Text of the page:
Europe Defines New Policy for Eco-Friendly Manufactured Products

BRUSSELS, Belgium, January 5, 2001 (ENS) - The outlines of a future European Union policy to reduce the environmental burden of manufactured products have been sketched out by the European Commission's environment directorate in a draft green paper submitted to other Commission directorates.

The discussion paper could be adopted by the full Commission next month unless it meets serious opposition. The European Commission, the executive branch of the 15 nation European Union, is responsible for proposing legislation.


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The first task of an European Union integrated product policy, the environment directorate says, should be to use market instruments to internalize products' external environmental costs over their whole lifecycle.

The "main solution," it says, should be differentiated taxation rates according to the environmental performance. One possibility is to apply reduced value added tax rates to those carrying the European Union's ecolabel.

Introducing producer responsibility for goods at the end of their lives is another way of forcing up product standards and "should be extended to further areas of EU and member state legislation," the paper says.

Deposit-refund schemes should also be investigated as another means of encouraging consumers to dispose of products properly.

camera Ecolabels could also take on a greater role. The paper says their scope should be extended to cover as many products as possible, with greater public funding. Criteria developed for ecolabels should be available for use in other situations where product discrimination is desirable, it says. Though it has just been revamped, the European Union's own ecolabel scheme will be reviewed as part of a wider labelling strategy.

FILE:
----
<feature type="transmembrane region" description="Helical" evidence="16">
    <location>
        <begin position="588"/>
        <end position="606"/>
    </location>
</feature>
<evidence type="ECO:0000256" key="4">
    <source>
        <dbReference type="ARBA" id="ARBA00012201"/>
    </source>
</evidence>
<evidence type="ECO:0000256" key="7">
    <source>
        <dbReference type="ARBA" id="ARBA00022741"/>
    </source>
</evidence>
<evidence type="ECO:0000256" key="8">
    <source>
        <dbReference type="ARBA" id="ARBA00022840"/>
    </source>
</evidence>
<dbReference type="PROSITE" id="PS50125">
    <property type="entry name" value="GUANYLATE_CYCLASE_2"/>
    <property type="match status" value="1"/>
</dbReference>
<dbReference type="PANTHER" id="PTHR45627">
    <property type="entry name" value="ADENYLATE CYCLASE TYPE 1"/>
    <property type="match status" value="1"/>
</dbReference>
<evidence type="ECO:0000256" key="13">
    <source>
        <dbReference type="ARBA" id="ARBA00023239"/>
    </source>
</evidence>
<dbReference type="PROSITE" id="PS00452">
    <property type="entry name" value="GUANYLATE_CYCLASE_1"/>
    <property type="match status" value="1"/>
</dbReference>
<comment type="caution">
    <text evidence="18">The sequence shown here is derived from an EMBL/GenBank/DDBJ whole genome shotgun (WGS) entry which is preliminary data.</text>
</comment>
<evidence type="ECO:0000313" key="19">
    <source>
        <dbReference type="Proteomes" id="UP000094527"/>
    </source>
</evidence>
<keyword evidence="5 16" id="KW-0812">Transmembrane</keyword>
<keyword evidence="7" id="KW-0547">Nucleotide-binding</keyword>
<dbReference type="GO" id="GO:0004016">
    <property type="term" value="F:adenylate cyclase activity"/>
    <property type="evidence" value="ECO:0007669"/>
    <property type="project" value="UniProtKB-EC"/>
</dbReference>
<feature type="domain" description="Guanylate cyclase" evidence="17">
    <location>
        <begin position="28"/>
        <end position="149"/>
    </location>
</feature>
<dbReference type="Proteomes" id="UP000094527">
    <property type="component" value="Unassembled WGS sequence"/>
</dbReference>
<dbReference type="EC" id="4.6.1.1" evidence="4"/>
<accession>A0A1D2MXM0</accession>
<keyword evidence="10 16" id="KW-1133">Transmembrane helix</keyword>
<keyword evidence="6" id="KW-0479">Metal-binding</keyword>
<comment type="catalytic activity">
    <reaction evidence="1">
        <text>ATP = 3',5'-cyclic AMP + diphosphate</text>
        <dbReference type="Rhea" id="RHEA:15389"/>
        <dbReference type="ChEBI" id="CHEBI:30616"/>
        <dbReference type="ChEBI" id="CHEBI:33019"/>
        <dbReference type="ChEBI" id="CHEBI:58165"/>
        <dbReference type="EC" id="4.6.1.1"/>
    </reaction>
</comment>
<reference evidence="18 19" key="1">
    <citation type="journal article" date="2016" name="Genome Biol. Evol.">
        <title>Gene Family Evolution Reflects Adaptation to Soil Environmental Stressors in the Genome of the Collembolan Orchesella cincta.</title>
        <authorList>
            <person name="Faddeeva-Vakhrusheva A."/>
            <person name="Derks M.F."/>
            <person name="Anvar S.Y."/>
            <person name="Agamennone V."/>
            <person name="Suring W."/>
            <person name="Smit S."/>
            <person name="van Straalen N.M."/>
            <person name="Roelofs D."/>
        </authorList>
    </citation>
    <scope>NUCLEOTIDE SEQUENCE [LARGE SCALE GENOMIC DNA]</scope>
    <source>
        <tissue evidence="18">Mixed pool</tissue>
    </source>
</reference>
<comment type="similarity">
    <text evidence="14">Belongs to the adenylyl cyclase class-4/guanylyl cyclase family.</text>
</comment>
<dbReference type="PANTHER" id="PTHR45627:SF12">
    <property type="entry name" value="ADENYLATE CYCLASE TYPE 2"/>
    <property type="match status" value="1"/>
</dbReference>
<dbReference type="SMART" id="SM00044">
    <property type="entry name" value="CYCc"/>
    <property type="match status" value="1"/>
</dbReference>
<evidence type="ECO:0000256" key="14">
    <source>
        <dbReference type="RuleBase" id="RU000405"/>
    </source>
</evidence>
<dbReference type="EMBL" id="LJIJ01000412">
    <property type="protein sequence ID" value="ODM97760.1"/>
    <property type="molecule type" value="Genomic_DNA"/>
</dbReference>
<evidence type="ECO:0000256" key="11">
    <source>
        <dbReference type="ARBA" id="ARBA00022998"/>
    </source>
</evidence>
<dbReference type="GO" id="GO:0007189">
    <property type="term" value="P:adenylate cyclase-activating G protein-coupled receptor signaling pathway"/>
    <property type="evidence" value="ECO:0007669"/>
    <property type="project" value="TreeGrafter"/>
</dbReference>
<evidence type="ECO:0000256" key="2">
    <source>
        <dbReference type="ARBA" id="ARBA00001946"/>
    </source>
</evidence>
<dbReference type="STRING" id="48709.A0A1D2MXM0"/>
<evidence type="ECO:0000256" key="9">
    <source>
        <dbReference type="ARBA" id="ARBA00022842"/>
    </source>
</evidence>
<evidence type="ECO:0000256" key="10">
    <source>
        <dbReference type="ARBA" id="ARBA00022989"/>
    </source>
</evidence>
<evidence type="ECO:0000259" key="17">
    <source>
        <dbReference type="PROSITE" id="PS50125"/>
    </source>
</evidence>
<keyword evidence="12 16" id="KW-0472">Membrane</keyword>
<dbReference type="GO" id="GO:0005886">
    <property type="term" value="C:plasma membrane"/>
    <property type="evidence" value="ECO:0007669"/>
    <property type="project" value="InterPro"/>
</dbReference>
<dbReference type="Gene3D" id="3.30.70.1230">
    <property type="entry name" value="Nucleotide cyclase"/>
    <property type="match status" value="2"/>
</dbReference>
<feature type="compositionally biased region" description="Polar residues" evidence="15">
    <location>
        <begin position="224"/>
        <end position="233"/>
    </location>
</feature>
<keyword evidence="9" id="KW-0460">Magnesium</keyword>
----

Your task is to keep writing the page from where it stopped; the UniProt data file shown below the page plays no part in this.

Current European Union law on public procurement is "still very restrictive" and limits the scope for preferring greener products, the draft says, despite recent proposals for changes to procurement rules. The Commission will adopt an "interpretative communication" on public procurement and the environment. A more practical handbook with similar aims is already under preparation.

sink In suggestions aimed at manufacturers, the directorate says they should be encouraged to disseminate information on product impacts more widely.

Eco-design guidelines should be produced, backed up by design standards. Any "specific" problems with particular product types should be tackled by multi-stakeholder product panels along Danish lines, the discussion paper says. One or two pilot projects are to be established this year.

Finally, the so-called "new approach" to legislation, in which general objectives set by governments are implemented through standards drawn up by independent bodies, should be "reviewed and optimised," the environment directorate recommends.


{Published in cooperation with ENDS Environment Daily, Europe's choice for environmental news. Environmental Data Services Ltd, London. Email:}